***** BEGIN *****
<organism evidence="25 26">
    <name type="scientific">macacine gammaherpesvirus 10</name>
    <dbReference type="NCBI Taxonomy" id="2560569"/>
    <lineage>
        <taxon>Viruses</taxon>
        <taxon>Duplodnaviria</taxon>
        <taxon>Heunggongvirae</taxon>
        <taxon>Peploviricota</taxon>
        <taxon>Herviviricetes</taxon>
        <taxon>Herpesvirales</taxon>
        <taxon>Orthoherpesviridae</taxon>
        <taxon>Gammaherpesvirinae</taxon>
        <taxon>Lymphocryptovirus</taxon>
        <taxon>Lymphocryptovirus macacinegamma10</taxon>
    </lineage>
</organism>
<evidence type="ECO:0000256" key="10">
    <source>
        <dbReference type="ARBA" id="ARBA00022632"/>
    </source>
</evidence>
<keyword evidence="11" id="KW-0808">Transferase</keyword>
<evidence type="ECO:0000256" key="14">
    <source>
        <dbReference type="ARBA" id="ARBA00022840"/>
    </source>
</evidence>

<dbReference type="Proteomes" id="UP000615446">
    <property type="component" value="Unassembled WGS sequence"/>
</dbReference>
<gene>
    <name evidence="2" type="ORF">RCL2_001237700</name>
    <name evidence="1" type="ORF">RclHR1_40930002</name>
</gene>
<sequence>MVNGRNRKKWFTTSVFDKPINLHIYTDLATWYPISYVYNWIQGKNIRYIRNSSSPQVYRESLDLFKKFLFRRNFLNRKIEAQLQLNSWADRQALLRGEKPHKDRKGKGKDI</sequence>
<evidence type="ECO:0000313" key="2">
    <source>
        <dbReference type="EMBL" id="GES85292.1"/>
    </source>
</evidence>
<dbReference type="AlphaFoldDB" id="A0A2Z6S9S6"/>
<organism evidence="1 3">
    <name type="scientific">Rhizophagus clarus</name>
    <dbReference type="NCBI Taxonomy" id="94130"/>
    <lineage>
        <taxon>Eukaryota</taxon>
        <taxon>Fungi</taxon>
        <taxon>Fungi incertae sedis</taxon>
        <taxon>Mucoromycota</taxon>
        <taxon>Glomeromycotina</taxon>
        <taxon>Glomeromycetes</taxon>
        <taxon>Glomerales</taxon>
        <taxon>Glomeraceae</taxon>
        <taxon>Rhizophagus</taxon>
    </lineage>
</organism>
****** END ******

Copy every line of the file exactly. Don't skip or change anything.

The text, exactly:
<organism evidence="25 26">
    <name type="scientific">macacine gammaherpesvirus 10</name>
    <dbReference type="NCBI Taxonomy" id="2560569"/>
    <lineage>
        <taxon>Viruses</taxon>
        <taxon>Duplodnaviria</taxon>
        <taxon>Heunggongvirae</taxon>
        <taxon>Peploviricota</taxon>
        <taxon>Herviviricetes</taxon>
        <taxon>Herpesvirales</taxon>
        <taxon>Orthoherpesviridae</taxon>
        <taxon>Gammaherpesvirinae</taxon>
        <taxon>Lymphocryptovirus</taxon>
        <taxon>Lymphocryptovirus macacinegamma10</taxon>
    </lineage>
</organism>
<evidence type="ECO:0000256" key="10">
    <source>
        <dbReference type="ARBA" id="ARBA00022632"/>
    </source>
</evidence>
<keyword evidence="11" id="KW-0808">Transferase</keyword>
<evidence type="ECO:0000256" key="14">
    <source>
        <dbReference type="ARBA" id="ARBA00022840"/>
    </source>
</evidence>

<dbReference type="Proteomes" id="UP000615446">
    <property type="component" value="Unassembled WGS sequence"/>
</dbReference>
<gene>
    <name evidence="2" type="ORF">RCL2_001237700</name>
    <name evidence="1" type="ORF">RclHR1_40930002</name>
</gene>
<sequence>MVNGRNRKKWFTTSVFDKPINLHIYTDLATWYPISYVYNWIQGKNIRYIRNSSSPQVYRESLDLFKKFLFRRNFLNRKIEAQLQLNSWADRQALLRGEKPHKDRKGKGKDI</sequence>
<evidence type="ECO:0000313" key="2">
    <source>
        <dbReference type="EMBL" id="GES85292.1"/>
    </source>
</evidence>
<dbReference type="AlphaFoldDB" id="A0A2Z6S9S6"/>
<organism evidence="1 3">
    <name type="scientific">Rhizophagus clarus</name>
    <dbReference type="NCBI Taxonomy" id="94130"/>
    <lineage>
        <taxon>Eukaryota</taxon>
        <taxon>Fungi</taxon>
        <taxon>Fungi incertae sedis</taxon>
        <taxon>Mucoromycota</taxon>
        <taxon>Glomeromycotina</taxon>
        <taxon>Glomeromycetes</taxon>
        <taxon>Glomerales</taxon>
        <taxon>Glomeraceae</taxon>
        <taxon>Rhizophagus</taxon>
    </lineage>
</organism>